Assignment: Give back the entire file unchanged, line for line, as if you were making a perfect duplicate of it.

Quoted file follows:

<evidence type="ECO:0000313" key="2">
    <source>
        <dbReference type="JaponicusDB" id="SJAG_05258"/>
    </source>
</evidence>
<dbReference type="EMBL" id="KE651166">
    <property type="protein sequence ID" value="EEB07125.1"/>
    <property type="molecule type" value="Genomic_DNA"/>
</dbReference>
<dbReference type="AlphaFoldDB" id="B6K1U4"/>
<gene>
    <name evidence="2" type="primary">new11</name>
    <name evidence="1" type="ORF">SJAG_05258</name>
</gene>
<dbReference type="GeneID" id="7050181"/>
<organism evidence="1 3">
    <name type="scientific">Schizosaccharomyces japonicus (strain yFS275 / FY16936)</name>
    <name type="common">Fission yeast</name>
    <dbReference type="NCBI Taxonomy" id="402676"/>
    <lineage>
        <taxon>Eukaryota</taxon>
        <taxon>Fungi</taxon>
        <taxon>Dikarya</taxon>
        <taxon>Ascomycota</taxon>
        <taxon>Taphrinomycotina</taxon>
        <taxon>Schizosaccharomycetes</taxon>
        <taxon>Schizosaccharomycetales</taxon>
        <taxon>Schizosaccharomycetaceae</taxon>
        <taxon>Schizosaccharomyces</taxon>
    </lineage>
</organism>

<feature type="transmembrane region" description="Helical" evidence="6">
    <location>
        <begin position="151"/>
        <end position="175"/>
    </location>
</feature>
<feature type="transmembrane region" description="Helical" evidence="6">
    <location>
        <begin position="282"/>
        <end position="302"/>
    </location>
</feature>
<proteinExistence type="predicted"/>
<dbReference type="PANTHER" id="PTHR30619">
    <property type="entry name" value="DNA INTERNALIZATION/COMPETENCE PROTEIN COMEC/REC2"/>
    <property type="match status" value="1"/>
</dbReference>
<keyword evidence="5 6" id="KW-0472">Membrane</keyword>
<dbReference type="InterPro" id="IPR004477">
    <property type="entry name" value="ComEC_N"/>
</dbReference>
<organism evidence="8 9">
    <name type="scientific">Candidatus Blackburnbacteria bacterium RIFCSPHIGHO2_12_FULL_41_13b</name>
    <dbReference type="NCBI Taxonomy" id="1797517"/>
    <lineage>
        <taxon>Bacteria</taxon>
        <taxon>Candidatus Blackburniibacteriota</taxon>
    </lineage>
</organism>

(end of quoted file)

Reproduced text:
<evidence type="ECO:0000313" key="2">
    <source>
        <dbReference type="JaponicusDB" id="SJAG_05258"/>
    </source>
</evidence>
<dbReference type="EMBL" id="KE651166">
    <property type="protein sequence ID" value="EEB07125.1"/>
    <property type="molecule type" value="Genomic_DNA"/>
</dbReference>
<dbReference type="AlphaFoldDB" id="B6K1U4"/>
<gene>
    <name evidence="2" type="primary">new11</name>
    <name evidence="1" type="ORF">SJAG_05258</name>
</gene>
<dbReference type="GeneID" id="7050181"/>
<organism evidence="1 3">
    <name type="scientific">Schizosaccharomyces japonicus (strain yFS275 / FY16936)</name>
    <name type="common">Fission yeast</name>
    <dbReference type="NCBI Taxonomy" id="402676"/>
    <lineage>
        <taxon>Eukaryota</taxon>
        <taxon>Fungi</taxon>
        <taxon>Dikarya</taxon>
        <taxon>Ascomycota</taxon>
        <taxon>Taphrinomycotina</taxon>
        <taxon>Schizosaccharomycetes</taxon>
        <taxon>Schizosaccharomycetales</taxon>
        <taxon>Schizosaccharomycetaceae</taxon>
        <taxon>Schizosaccharomyces</taxon>
    </lineage>
</organism>

<feature type="transmembrane region" description="Helical" evidence="6">
    <location>
        <begin position="151"/>
        <end position="175"/>
    </location>
</feature>
<feature type="transmembrane region" description="Helical" evidence="6">
    <location>
        <begin position="282"/>
        <end position="302"/>
    </location>
</feature>
<proteinExistence type="predicted"/>
<dbReference type="PANTHER" id="PTHR30619">
    <property type="entry name" value="DNA INTERNALIZATION/COMPETENCE PROTEIN COMEC/REC2"/>
    <property type="match status" value="1"/>
</dbReference>
<keyword evidence="5 6" id="KW-0472">Membrane</keyword>
<dbReference type="InterPro" id="IPR004477">
    <property type="entry name" value="ComEC_N"/>
</dbReference>
<organism evidence="8 9">
    <name type="scientific">Candidatus Blackburnbacteria bacterium RIFCSPHIGHO2_12_FULL_41_13b</name>
    <dbReference type="NCBI Taxonomy" id="1797517"/>
    <lineage>
        <taxon>Bacteria</taxon>
        <taxon>Candidatus Blackburniibacteriota</taxon>
    </lineage>
</organism>